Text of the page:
So, following days of mounting pressure after the interest rate-rigging scandal broke, Barclays boss Bob Diamond has resigned.
Aside from what lessons may be learnt about financial best practice, there’s plenty all companies can glean from this City saga about how to handle a crisis:
– Crises can quickly make a business appear reactive, not pro-active. In other words, within minutes the media can begin to dictate the agenda. And the Barclays crisis had all the elements to attract journalists: wrong-doing, controversy and a multi-millionaire boss, to name just three.
– If a crisis is big enough, the media will reflect the public desire to hear from the person ultimately in charge. In the six days since the crisis broke, we’ve not heard from Mr Diamond. But journalists do not stop covering a crisis just because key players will not talk – the reporters simply find others, such as customers and disgruntled employees, to comment and the company will have no control over those (possibly very hostile) remarks.
– If you’re at fault, say sorry. There was no question Barclays had done wrong after regulators in the US and UK fined them £290m for attempting to rig the Libor and one of the reasons this crisis has gained such momentum was because the widespread view among the public seemed to be that if you’re paid millions, it doesn’t matter what you did or did not know, you take responsibility for it.
Interestingly, Bob Diamond’s resignation statement says, “The external pressure placed on Barclays has reached a level that risks damaging the franchise – I cannot let that happen. I am deeply disappointed that the impression created by the events announced last week about what Barclays and its people stand for could not be further from the truth.” Note the reference to outside forces and an “impression”. Does that sounds like “sorry” to you?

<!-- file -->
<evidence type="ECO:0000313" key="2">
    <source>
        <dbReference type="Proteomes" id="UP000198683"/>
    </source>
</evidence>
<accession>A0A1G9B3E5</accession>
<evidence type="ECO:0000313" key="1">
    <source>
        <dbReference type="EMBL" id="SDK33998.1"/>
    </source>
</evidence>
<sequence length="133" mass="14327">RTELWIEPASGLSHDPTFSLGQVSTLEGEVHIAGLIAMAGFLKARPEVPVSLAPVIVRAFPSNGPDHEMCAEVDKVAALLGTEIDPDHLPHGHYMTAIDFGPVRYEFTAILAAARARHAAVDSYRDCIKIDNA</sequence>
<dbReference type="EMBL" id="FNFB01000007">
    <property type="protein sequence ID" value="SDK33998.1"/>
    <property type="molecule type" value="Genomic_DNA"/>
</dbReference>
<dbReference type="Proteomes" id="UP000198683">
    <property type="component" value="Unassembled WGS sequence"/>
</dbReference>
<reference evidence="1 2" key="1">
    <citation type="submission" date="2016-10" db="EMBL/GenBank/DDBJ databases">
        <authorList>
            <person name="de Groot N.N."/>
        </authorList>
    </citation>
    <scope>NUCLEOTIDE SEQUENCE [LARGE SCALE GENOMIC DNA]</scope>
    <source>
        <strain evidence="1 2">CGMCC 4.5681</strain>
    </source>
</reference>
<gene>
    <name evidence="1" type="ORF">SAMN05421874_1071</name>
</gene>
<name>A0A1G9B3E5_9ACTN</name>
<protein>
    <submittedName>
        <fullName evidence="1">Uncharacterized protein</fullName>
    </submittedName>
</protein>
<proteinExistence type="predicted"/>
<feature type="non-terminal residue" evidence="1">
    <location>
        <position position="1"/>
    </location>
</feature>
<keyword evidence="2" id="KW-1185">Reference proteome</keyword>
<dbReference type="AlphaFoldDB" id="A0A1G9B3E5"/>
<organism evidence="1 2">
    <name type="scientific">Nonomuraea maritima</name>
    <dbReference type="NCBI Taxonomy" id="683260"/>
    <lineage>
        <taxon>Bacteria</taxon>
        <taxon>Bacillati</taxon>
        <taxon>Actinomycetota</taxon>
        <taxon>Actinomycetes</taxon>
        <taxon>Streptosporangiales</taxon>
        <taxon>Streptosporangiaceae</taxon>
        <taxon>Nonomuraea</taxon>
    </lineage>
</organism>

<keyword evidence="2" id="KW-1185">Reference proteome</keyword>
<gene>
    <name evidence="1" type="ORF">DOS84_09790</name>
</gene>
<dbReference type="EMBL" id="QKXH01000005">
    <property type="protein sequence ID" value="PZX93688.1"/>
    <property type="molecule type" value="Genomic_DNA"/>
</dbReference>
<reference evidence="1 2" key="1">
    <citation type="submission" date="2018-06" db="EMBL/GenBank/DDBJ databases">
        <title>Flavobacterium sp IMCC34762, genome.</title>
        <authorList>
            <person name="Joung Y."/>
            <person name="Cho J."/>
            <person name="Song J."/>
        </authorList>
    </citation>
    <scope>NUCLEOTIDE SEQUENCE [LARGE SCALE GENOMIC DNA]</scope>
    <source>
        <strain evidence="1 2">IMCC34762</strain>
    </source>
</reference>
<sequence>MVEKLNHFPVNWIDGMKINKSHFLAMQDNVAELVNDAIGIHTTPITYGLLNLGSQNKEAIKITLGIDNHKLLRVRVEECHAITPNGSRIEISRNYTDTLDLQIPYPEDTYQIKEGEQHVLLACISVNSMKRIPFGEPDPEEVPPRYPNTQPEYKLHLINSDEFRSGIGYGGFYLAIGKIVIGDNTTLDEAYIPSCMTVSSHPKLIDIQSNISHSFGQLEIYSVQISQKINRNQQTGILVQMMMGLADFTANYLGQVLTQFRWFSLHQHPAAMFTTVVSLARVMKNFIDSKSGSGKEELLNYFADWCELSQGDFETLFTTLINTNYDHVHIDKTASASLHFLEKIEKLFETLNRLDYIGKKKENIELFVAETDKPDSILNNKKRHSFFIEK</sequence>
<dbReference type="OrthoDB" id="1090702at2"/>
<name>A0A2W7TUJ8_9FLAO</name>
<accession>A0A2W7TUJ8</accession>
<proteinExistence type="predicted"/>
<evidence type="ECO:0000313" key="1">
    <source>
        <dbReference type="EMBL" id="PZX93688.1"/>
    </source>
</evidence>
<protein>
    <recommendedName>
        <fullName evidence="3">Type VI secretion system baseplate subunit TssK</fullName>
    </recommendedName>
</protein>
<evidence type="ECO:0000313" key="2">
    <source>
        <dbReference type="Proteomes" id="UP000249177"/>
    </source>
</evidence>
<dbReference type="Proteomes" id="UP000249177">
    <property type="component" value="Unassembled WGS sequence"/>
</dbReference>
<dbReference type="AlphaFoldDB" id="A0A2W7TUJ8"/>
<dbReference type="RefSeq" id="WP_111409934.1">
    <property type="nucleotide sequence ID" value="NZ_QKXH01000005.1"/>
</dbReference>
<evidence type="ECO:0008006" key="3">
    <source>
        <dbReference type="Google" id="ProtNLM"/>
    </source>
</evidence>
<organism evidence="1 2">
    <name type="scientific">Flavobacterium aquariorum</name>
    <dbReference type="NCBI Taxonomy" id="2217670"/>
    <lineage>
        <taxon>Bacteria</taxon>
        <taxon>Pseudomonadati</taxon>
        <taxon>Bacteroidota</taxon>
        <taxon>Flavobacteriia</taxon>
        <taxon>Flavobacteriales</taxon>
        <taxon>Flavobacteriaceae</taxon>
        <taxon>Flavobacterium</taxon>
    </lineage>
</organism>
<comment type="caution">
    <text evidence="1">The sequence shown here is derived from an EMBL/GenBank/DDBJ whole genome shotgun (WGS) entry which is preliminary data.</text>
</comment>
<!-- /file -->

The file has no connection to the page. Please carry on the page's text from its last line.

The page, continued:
– Companies which quickly apologise for their errors can emerge with an enhanced reputation. Everyone makes mistakes and the public is far more forgiving of those who swiftly own up to them. Waiting six days to fall on his bonus has arguably only damaged Bob Diamond’s reputation. He and Barclays may already rue him not saying days ago something like, “I am truly sorry for what has happened on my watch and I feel it is only right and proper I tender my resignation”. Let’s see how history judges him. Today’s TV reports will be a clue…
– Don’t allow the court of public opinion to dictate your next move. On Friday the bank’s message was that neither its chairman, Marcus Agius, nor Diamond would resign. Then yesterday Agius said he would be stepping down after all, only to return today as executive chairman, and Diamond has quit, giving the impression of indecision, of an organisation reacting to events.
Perhaps the bank thought Agius’s resgnation would “test the waters” and see off calls for Diamond to go. If so it clearly failed.
Instead as the crisis began to trend on Twitter, customers lined up to tell radio talk shows they would be moving their accounts. When the Wall Street Journal’s front page headline announced, “Diamond under pressure as UK plans bank probe”, as it did today, the writing was on the stockmarket wall.
– You cannot kill a crisis with a 1000 cuts. If your “strategy” lacks focus and falters, instead of being decisive and pro-active, it will rumble on and on. So stand by for more headlines on Diamond’s pay-off and what he has to say tomorrow before MPs on the Treasury Committee.
In so many ways these six days have been eye-wateringly costly for Barclays. If every company or financial institution stops to learn from this crisis, they might prevent a specific loss – that almost pricesless asset, a strong reputation. Now you can bank on that.